The Routledge Handbook of Teaching English to Young Learners
Chapter 17: Learning through Literature
Chapter 22: Syllabus Development in Early English Language Teaching
Editors: Sue Garton and Fiona Copland
Book Description: The Routledge Handbook of Teaching English to Young Learners celebrates the ‘coming of age’ for the field of research in primary-level English Language Teaching. With 32 chapters written by international scholars from a wide geographical area including East Africa, Mexico, the South Pacific, Japan, France, the USA and the UK, this volume draws on areas such as second language acquisition, discourse analysis, pedagogy and technology to provide:
- An overview of the current state of the field, identifying key areas of TEYL.
- Chapters on a broad range of subjects from methodology to teaching in difficult circumstances and from Content and Language Integrated Learning (CLIL) to gaming.
- Suggestions of ways forward, with the aim of shaping the future research agenda of TEYL in multiple international contexts.
- Background research and practical advice for students, teachers and researchers.
With extensive guidance on further reading throughout, The Routledge Handbook of Teaching English to Young Learners is essential reading for those studying and researching in this area.
Chapter 17 Description: Both language and content are involved in all holistic, content-based approaches to language education with young learners. This chapter argues that waiting until children are old enough to study adult literature creates a delay in their affective, cognitive and literacy development that may be difficult to reverse. The formats and characteristics of children’s literature are presented, including multimodal texts such as picture books, graphic novels and story apps that support multisensory learning of integrated language and content. Children’s literature can support learners in tolerance of ambiguity, in the development of rich lexical representations of language, in implicit learning of formulaic sequences and in recognizing language patterning, for example, through poetry and oral storytelling. Learning through literature can also stimulate and promote creative writing in English. Thus literature in English language education offers a valuable study in multiple ways – for the acquisition of intercultural understanding, literary literacy and critical literacy, aesthetic pleasure, visual literacy, windows on other worlds and, an important skill in an increasingly rapid world, deep reading.
Chapter 22 Description: The chapter explores how early English language teaching can be considered the most important development in English language teaching during recent decades. A historical overview is provided to demonstrate how English language teaching first developed to meet the needs of adult language learners, and, as such, syllabuses for primary-aged children were initially based on linguistic items more appropriate for older learners. It also highlights how young learner English language proficiency examinations, benchmarked on the Common European Framework of Reference (CEFR), have excessively shaped both the design and content of English language syllabuses for children. The chapter concludes with concrete ways forward for ministries of education and other education providers to better equip practitioners with the necessary skills (and by extension, age-appropriate curricula) to successfully teach primary children English.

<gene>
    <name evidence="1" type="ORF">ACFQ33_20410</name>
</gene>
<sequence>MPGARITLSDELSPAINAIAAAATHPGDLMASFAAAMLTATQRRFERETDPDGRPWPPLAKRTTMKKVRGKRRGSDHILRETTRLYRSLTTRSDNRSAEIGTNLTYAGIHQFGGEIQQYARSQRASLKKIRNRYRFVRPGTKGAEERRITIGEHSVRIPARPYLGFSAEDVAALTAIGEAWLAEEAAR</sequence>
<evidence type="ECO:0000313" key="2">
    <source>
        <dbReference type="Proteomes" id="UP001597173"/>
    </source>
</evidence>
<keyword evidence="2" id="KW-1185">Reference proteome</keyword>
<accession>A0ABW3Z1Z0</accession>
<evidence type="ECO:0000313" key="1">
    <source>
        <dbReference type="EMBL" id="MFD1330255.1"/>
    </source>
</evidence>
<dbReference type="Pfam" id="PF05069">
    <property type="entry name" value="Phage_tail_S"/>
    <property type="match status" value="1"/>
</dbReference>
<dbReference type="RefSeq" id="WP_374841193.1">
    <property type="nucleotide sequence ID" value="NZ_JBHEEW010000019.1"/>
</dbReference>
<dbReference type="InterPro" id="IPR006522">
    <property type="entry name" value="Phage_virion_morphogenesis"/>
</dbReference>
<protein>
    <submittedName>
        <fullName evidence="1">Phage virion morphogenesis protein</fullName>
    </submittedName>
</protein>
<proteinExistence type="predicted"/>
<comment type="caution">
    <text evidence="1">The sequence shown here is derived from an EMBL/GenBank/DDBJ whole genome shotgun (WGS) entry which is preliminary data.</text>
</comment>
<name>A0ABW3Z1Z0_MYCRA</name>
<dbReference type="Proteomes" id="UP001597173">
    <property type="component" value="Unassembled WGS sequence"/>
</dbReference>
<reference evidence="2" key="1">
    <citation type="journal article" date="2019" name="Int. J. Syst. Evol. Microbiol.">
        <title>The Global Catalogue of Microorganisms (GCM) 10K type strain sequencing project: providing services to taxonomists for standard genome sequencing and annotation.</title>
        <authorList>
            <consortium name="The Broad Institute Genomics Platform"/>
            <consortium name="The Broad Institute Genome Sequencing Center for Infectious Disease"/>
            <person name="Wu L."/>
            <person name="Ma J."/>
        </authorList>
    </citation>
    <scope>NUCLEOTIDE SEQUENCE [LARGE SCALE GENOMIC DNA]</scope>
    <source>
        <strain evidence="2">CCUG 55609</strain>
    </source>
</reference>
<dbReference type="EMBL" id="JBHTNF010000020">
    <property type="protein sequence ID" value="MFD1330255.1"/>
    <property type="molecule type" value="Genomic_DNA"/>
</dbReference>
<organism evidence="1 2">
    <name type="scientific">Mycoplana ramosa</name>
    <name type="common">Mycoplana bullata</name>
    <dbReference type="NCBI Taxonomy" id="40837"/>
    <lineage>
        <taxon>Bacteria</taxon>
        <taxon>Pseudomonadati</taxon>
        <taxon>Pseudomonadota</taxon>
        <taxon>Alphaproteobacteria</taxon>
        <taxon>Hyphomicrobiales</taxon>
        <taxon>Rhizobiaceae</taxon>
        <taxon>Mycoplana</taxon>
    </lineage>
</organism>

From a content perspective, this volume includes a rich and varied range of traditional and new areas of teaching English to primary-aged children […] This book offers a comprehensive overview of many areas related to young learners, with an extensive guide to further reading, which will be beneficial for students, teachers, and researchers. Another strength are the chapters focusing on authentic children’s literature, as well as multilingualism and the children’s voices […] Bland expounds the benefits of a literature-based approach in Chapter 17, which not only exposes children to authentic language but also to multiple and critical literacies. I find the list of multimodal formats in this chapter extremely useful as it expands our understanding of children’s literature and invites the uninitiated teacher/educator to consider options such as picturebooks, graphic novels, story apps, playground and nursery rhymes, oral storytelling and plays, as well as chapter books and graded readers for children who can read more independently. […] In Chapter 22, Parker and Valente focus on the primary English curriculum looking at syllabus development and providing a critical analysis of the way teaching and learning English in the primary classroom needs to be organized. They give a thorough overview of how young learner syllabi have been heavily influenced by adult perspectives, especially by the linear language-structured syllabus, by the CEFR, and by high stakes tests. The lowering of the start age has invited more holistic, mainstream educational approaches into the young learner class, thus aligning classroom content with children’s ages and better reflecting developments in how they learn.
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